For the blocked writer try associative or free writing. Even write a shopping list for starters. Give up on the idea that the piece has to be good/entertaining/informative. All this can come in the re-write.

For the renegade writer to whom rules don’t apply, simply ask what Hunter S. Thompson would do.

What would Hunter S. Thompson do?

hunter s thompson shooting

'It would not do to be seen under these circumstances: firing wildly into the cactus from a car full of drugs.'

Apart from imbibing a plethora of chemical cocktails, Hunter was a dedicated professional. Take the following quote – ‘It would not do to be seen under these circumstances: firing wildly into the cactus from a car full of drugs.’ The use of grammar is correct, conservative even; it is the use of language that shocks.

A favourite reminder of the correct use of punctuation is as follows:

Dear John,
I want a man who knows what love is all about. You are generous, kind, thoughtful. People who are not like you admit to being useless and inferior. You have ruined me for other men. I yearn for you. I have no feelings whatsoever when we’re apart. I can be forever happy–will you let me be yours?

Dear John

John is at the mercy of proper punctuation

Dear John,
I want a man who knows what love is. All about you are generous, kind, thoughtful people, who are not like you. Admit to being useless and inferior. You have ruined me. For other men, I yearn. For you, I have no feelings whatsoever. When we’re apart, I can be forever happy. Will you let me be?
Yours, Gloria

Next time you feel like breaking a rule or using sloppy prose, just think to yourself – what would Hunter do? Of course – you may substitute your favourite talented author – Fitzgerald, Hemingway, Conrad – and you can be assured that although they may not fire wildly into the cactus through a drug-induced haze, they were equally committed to upholding the use of good language.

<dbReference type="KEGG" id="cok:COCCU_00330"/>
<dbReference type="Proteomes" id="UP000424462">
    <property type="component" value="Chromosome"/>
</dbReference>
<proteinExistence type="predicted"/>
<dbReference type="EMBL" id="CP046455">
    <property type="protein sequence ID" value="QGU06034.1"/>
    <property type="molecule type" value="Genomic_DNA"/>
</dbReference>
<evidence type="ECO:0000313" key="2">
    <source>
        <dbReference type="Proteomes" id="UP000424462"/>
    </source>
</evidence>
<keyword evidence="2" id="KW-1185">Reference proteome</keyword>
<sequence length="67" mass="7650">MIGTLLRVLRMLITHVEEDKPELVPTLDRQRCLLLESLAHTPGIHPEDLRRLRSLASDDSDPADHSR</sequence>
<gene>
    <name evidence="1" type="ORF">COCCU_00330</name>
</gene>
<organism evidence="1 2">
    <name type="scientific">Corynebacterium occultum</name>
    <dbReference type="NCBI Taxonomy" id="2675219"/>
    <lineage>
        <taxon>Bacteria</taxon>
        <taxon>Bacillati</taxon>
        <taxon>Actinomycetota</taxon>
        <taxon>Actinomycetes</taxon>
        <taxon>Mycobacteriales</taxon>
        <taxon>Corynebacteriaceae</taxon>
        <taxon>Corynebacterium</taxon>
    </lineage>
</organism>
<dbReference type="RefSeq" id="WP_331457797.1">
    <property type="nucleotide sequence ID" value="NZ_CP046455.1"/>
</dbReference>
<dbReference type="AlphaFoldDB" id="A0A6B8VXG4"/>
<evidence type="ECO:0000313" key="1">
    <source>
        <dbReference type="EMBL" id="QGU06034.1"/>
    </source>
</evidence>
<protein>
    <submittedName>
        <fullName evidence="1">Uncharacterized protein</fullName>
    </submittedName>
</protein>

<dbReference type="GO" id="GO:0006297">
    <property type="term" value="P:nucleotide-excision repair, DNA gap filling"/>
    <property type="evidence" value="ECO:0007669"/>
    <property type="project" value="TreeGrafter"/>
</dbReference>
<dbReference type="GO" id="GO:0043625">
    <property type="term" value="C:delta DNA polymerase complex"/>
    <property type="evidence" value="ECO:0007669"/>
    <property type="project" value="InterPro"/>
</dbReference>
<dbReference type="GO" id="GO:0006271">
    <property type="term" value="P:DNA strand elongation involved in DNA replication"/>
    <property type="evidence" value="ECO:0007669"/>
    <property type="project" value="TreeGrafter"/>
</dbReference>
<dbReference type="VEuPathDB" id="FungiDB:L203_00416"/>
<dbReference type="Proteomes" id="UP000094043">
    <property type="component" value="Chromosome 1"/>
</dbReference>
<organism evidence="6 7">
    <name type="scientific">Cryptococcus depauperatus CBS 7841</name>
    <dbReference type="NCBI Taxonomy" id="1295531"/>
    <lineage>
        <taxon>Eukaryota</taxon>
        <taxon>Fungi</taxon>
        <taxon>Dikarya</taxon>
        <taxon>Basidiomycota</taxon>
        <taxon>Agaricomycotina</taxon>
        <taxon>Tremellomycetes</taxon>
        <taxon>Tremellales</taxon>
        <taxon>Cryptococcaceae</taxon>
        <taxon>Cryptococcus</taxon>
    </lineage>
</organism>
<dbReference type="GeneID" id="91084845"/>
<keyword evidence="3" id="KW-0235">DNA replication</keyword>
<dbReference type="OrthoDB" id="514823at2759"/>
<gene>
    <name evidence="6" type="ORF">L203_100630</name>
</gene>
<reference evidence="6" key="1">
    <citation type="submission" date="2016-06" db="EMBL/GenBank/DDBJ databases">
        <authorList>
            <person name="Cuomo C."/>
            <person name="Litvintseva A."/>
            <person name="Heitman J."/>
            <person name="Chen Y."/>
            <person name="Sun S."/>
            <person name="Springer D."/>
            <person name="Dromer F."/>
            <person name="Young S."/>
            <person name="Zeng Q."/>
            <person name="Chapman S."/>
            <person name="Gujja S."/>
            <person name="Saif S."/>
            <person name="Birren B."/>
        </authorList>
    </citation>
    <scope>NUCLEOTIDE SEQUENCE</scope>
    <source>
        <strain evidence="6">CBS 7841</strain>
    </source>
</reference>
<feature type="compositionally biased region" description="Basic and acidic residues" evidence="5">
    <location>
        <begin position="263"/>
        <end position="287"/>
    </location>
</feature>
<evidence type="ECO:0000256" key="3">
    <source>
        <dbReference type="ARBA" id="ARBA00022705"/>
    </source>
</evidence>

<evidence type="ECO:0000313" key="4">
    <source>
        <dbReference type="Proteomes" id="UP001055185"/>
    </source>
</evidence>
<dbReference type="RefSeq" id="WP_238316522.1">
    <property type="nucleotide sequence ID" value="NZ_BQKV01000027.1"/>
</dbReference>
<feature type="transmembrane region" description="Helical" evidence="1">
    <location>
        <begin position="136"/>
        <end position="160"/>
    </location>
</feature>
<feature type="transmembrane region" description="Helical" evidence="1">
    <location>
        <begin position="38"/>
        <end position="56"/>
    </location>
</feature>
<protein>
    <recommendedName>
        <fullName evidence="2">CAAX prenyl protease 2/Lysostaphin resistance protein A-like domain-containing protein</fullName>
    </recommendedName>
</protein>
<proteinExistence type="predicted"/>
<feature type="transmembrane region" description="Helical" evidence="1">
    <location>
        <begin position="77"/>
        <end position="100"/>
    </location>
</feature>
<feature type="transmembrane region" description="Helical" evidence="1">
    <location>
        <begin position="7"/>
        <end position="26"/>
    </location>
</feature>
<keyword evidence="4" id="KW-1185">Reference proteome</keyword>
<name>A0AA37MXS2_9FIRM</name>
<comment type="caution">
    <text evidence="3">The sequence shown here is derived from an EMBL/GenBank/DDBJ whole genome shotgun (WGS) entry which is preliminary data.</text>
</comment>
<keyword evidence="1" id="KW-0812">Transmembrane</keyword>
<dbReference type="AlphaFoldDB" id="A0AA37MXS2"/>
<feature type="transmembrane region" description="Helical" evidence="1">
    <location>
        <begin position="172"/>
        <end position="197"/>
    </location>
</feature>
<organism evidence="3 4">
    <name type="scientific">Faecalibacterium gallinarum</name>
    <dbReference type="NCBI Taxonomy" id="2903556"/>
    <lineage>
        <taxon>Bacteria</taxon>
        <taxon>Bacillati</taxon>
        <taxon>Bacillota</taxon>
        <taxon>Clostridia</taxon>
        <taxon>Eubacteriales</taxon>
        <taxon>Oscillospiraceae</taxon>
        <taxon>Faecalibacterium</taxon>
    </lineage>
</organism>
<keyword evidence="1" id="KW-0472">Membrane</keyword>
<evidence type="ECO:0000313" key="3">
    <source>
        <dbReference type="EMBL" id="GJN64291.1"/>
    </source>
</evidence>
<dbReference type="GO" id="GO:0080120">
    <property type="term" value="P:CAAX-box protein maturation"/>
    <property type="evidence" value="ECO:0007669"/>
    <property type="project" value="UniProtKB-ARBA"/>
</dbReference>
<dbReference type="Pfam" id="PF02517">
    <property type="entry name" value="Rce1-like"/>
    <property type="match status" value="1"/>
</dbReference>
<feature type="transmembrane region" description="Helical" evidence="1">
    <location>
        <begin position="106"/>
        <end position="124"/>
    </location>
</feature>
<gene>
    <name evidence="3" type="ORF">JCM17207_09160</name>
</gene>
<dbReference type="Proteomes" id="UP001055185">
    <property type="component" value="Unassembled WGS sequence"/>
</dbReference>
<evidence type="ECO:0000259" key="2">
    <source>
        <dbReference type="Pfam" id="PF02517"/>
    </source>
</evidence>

So, I hear you sniffle indignantly – do all writers become pyjama-wearing, obsessive compulsive alcoholics, starved of company and attacked by evil pigeons?! Yes. But eccentricity has its perks. No! The rest of he world is simply envious that you are unemployed living your life’s purpose. Just remember your editor is not your enemy and to take a shower every couple of days.

evil pigeon of deadly death

Evil pigeon of deadly death that haunts Andy's nightmares (and courtyard)

Until next time,


Lexicon Press

* Disclaimer – no writer or evil pigeon was harmed in the making of this blog. I am also a writer and thus felt qualified to heap derision on my kind.

Perils of running a home business

With the first year of working from home safely under my belt, I like to think I’m becoming well acquainted with the traps and pitfalls of the home office.

It’s fairly important to be showered and dressed by 9am, ready for a day at work, even when enduring a monster case of writer’s block. I’ve heard it said that pyjamas can be worn until midday and beyond, but this is akin to holding a death adder up to your face and poking it in the eye with a stick. Unwary victims have ended up watching Breaking Bad episodes and shoving their greedy, slimy faces full of Doritos until 4pm like a huge putrid slug. At least if showered and dressed, the said writer can maintain the tentative illusion of dignity and professionalism.

It is also important to banish all access to gaming consoles, mobile phones and internet connections whilst in your work zone. Finding all the hidden packages on Grand Theft Auto is all very well and good, but doesn’t help pay the bills.

However, here are the largest dangers I have encountered whilst working from home. Beware, readers.


Generally, I can work with all kinds of noise. 90% of the time I can listen to heavy metal, have the washing machine whirring away and sit there writing happily without a worry in the world.

However, there are times when the words just don’t flow. When that tap that feeds them stops running, and all you get is a trickle of non-related verbs that end up sounding like George W Bush. The industrious tapping on the keyboard slows, the washing machine enters the spin cycle, and cabin fever threatens. Through this haze of frustration two sounds are likely to intrude that push me over the edge.

evil pigeon

pure, undiluted EVIL

That stupid pigeon